Seen from the huge mariners compass this monument fascinates visitors with its impressiveness and its 50 metres height. It is visited by millions of people each year. Cut into the paving stone, the compass (see panel above) was a present from the Republic of South Africa in 1960 and it's best seen from the top of the Monument to the Discoveries, that you can access by elevator located inside the building. The central map, depicting galleons and mermaids, shows the routes of the discoverers in the 15th and 16th centuries.
It is located in Belém, on the bank of the River Tagus, in an unique monumental area and looks particularly dramatic in the light of the late afternoon sun.'

It stands aside the Tower of Betelehem (the name of the district)...

'Belém Tower was built in the Age of the Discoveries (when defending the city was of paramont importance) in tribute to the patron saint of the city, Saint Vicente.

In order to enhance Lisbon’s defence, King João II drew up a plan that consisted of forming a three-fortress-defence on the Tagus’s estuary. It formed a triangle and on each angle, a fortress was constructed: Cascais's fortress on the right bank, S. Sebastião da Caparica on the left bank and Belém Tower in the water.

The tower is replete with Manueline decoration, symbols of the King’s power: cables encircling the building and terminating in elegant knots, armillary spheres, crosses of the Military Order of Christ and naturalistic elements such as the rhinoceros, the first such representation in stone known in Europe.

In time, with the construction of new, more modern and more effective defences, the Tower of Belém lost its role as defender of the entrance of the River Tagus.
As centuries passed, new functions were given to the tower. It was a customs control point, a telegraph station and even a lighthouse.
It also served as a political prison, its storerooms transformed into dungeons, since the time when Philip II of Spain became king of Portugal (1580) and during periods of political unrest. Finally, in 1983 UNESCO classified it as a World Heritage Site.'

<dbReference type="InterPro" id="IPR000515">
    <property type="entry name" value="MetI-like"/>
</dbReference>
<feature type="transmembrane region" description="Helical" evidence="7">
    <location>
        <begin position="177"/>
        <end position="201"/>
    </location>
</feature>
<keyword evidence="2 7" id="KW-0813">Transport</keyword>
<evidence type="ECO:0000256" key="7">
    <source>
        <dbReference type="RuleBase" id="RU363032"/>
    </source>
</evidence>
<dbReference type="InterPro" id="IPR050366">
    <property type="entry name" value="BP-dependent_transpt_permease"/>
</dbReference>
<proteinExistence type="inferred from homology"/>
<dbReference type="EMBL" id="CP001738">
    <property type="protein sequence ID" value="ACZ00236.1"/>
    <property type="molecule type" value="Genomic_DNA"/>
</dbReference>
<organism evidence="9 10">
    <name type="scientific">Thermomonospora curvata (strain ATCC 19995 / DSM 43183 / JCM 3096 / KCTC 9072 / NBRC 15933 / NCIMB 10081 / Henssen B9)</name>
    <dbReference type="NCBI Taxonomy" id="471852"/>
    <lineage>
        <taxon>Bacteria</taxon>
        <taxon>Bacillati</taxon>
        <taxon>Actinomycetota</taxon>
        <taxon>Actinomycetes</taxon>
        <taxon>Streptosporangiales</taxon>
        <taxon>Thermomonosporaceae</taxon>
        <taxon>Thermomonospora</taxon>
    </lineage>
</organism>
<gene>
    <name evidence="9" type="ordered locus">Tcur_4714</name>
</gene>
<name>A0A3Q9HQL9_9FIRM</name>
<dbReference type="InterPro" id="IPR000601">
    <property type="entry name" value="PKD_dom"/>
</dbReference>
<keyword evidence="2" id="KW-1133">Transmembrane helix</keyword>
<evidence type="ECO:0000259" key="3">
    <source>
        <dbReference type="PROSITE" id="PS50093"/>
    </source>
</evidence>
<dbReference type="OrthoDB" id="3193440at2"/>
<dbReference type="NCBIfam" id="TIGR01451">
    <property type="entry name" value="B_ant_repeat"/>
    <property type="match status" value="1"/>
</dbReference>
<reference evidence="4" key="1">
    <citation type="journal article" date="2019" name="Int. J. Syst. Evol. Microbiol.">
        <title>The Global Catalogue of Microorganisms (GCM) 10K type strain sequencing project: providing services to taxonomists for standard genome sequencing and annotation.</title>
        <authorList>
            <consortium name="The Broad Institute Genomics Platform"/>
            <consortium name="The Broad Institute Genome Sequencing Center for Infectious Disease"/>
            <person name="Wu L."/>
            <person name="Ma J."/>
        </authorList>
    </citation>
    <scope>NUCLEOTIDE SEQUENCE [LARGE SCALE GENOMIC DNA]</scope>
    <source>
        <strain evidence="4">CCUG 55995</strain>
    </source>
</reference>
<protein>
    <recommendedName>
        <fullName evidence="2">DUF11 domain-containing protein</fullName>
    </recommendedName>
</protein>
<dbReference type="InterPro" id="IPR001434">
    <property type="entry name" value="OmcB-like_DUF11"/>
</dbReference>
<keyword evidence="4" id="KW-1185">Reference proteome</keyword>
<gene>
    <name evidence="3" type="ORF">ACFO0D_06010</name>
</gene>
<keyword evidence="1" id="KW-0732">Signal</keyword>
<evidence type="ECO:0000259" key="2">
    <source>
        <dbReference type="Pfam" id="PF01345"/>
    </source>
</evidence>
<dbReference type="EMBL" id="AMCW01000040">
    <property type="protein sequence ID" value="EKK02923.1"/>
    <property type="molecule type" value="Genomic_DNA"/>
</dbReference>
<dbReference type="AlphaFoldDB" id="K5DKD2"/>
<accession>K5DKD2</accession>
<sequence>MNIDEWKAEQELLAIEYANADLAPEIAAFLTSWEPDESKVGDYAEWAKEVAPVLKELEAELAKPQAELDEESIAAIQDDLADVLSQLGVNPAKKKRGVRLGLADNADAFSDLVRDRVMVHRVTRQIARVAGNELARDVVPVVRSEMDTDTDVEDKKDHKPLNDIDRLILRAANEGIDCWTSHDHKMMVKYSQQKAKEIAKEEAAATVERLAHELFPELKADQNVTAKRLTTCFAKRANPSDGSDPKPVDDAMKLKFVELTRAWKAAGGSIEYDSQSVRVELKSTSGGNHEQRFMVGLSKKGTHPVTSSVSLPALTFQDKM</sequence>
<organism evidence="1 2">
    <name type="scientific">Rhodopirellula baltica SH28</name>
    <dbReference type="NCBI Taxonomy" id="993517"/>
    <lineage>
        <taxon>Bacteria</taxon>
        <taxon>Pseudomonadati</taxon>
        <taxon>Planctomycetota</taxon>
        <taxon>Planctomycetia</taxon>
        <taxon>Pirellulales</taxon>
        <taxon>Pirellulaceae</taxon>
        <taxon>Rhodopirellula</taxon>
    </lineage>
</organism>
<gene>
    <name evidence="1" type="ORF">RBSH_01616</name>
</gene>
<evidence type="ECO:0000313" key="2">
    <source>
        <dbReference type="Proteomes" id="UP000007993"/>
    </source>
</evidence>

About the Monastery...:

'The Jerónimos Monastery is usually referred to as the “jewel” of the Manueline style. This exclusive Portuguese style combines architectural elements from the Gothic and from the Renaissance periods, joining them with a royal and naturalist symbology, that makes it unique and honourable.

In 1496, King D. Manuel I asked the Holy Sé for permission to build a large monastery on the banks of the river Tagus. The works started in 1501 and almost a century later everything was done. D. Manuel I and his descendants were buried in marble tombs located in the chancel of the church and in the transept lateral chapels.

Dedicating the monastery to the Belém Virgin was another factor that influenced the royal decision. The Jerónimos Monastery replaced the church of Saint Mary of Belém where monks of the Christ Order gave assistance to sailors passing through. For this reason, D. Manuel I chose the monks of the Saint Jerónimo Order whose functions were to pray for the soul of the king and give spiritual assistance to the sailors that left Praia do Restelo in discovery of new lands.
Because the monastery was built on the sand banks of the river Tagus, the great earthquake of 1755 had little effect on the structure.